Last week, ND United released the results of our K-12 member survey and the results were astonishing. A whopping 74% of our members feel that teacher retention for the 2022-2023 school year will be a major issue. 53% percent of our members indicated that they have felt pressure to teach in a “less controversial manner.”
Only 41% of those surveyed expect to retire as a teacher when their career ends. Two years ago, 90% of them felt that they would retire as an educator after a long career. Among those between ages of 30 and 39, that number fell from 91% to 26%.
While many in the state were shocked to see and hear these findings, the results simply confirmed what I have been hearing for months from educators across North Dakota: Teachers are working harder than ever, under greater pressure than usual and, frankly, they are tired.
So much so that 53% say that they are unsatisfied professionally. Teachers and ESP deserve appreciation and respect for the work they do and right now, they are not feeling it. When asked, “As an educator, do you feel appreciated,” only 5% said yes while 40% said no. 55% percent responded with “sometimes yes, sometimes no.”
While it is true that job dissatisfaction is not a phenomenon exclusive to education, it is very worrisome to think that 44% of teachers are considering a change of professions. If that comes to pass, it will have an incredible impact on teaching and learning in North Dakota.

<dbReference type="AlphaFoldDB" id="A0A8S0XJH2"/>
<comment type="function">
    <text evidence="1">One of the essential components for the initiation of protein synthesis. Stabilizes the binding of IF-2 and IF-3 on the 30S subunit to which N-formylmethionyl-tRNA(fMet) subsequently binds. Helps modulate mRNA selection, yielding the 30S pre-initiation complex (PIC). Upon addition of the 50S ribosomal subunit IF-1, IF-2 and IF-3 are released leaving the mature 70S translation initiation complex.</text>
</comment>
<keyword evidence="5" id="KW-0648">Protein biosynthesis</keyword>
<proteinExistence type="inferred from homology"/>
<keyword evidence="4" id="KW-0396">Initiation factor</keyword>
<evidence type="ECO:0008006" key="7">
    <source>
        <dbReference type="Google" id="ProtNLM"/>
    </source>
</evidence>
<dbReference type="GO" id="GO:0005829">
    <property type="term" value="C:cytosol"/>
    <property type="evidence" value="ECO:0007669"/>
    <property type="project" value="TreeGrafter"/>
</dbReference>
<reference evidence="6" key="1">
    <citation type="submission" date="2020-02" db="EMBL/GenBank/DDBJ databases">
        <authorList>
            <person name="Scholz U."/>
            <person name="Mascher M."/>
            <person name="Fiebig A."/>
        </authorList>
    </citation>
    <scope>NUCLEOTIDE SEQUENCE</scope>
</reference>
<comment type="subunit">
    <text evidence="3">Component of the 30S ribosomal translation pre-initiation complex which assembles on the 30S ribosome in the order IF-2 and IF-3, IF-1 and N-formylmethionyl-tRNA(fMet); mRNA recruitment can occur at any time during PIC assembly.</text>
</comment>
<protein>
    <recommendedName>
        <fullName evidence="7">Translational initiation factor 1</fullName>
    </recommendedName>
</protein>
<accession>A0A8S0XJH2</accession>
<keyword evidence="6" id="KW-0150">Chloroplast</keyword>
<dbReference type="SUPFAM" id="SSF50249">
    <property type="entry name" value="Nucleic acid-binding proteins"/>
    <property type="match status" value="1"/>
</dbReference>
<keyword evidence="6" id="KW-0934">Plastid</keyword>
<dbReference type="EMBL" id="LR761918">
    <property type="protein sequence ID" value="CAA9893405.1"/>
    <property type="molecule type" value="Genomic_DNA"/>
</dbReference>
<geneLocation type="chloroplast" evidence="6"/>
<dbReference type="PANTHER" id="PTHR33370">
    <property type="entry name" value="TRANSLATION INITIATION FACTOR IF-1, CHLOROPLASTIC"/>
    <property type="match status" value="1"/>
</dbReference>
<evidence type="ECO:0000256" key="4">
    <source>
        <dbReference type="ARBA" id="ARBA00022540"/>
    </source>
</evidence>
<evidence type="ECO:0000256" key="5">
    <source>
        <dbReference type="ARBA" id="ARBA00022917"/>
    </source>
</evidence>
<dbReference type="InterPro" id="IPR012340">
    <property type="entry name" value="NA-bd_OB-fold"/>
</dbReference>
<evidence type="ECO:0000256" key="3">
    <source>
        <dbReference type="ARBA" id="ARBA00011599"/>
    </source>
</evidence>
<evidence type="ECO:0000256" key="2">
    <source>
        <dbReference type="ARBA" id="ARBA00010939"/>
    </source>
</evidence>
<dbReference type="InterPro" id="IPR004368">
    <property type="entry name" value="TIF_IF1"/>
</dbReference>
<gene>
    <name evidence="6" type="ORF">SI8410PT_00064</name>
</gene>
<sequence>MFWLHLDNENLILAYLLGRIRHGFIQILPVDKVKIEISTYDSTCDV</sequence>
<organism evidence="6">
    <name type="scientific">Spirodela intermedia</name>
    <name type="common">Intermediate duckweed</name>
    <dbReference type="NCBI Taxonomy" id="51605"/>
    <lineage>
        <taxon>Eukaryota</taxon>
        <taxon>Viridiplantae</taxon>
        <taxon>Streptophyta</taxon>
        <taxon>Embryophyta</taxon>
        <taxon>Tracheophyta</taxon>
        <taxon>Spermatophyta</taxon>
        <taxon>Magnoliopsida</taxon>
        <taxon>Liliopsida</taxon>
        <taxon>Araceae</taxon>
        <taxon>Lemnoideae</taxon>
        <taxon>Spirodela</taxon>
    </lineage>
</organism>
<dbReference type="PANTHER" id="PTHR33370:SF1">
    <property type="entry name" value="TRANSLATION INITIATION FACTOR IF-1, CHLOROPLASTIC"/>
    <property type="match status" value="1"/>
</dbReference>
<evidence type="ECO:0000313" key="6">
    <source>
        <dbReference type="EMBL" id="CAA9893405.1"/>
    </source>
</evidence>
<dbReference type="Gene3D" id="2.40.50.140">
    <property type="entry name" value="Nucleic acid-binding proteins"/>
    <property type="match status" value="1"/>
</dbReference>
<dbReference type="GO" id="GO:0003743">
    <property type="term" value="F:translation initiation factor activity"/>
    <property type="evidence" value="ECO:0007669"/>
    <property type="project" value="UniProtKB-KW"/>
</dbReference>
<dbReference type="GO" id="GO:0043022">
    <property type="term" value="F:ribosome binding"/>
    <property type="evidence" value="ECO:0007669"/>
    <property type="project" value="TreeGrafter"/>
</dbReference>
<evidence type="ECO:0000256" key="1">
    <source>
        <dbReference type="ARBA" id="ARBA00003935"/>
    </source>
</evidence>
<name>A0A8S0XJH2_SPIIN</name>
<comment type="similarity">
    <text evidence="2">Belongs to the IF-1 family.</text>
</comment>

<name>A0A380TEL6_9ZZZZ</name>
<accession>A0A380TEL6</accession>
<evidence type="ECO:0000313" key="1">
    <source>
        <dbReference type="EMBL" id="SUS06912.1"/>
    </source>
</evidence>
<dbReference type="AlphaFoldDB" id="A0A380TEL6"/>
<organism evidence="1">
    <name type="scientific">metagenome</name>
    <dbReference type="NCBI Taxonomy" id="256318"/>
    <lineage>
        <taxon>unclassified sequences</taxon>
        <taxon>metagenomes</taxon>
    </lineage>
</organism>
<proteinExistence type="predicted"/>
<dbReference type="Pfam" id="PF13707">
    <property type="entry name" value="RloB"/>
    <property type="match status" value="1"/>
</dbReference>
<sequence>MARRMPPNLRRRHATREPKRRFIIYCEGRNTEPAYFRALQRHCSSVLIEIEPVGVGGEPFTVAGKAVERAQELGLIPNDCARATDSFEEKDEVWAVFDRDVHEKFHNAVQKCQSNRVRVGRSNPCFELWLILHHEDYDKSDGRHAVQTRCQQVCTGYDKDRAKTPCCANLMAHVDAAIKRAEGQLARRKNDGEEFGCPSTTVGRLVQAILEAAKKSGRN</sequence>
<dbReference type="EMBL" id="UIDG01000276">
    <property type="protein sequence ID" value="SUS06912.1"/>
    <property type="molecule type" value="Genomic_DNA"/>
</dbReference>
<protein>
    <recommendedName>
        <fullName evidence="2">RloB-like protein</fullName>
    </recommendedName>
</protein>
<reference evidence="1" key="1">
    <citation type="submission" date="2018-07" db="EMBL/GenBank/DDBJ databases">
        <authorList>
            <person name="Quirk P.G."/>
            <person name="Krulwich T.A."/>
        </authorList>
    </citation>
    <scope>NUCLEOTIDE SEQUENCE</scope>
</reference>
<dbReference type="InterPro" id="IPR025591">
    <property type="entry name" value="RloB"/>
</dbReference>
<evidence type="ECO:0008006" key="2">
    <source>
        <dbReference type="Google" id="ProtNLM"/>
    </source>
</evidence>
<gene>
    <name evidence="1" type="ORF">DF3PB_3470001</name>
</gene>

It is difficult to think of anything that we do that is more important than effectively educating the next generation of leaders and citizens in North Dakota.
The public and policy makers will ignore the results of this survey at their own peril. We have had evidence of teacher and staff shortages coming at us since well before the pandemic and now it is upon us. We can no longer kick this can down the road. Serious people are going to have to intervene and provide the necessary resources to operate our great public schools effectively and efficiently. Changes must be made to allow teachers the autonomy they need to create and deliver imaginative and engaging lessons that make children want to learn.
Finally, we have to quit scapegoating teachers for societies failures and do everything we can to restore the luster and prestige of the teaching profession. I have thoughts on that that I will share with you next week.
Finally, please know that you are appreciated. The last poll I saw on the matter showed that 89% of North Dakotans rated their schools as good or excellent. They feel that way because of you and the outstanding work you do in service to their children!
Until next week, stay safe, be well, and take very good care of yourselves.
Nick Archuleta, NDU President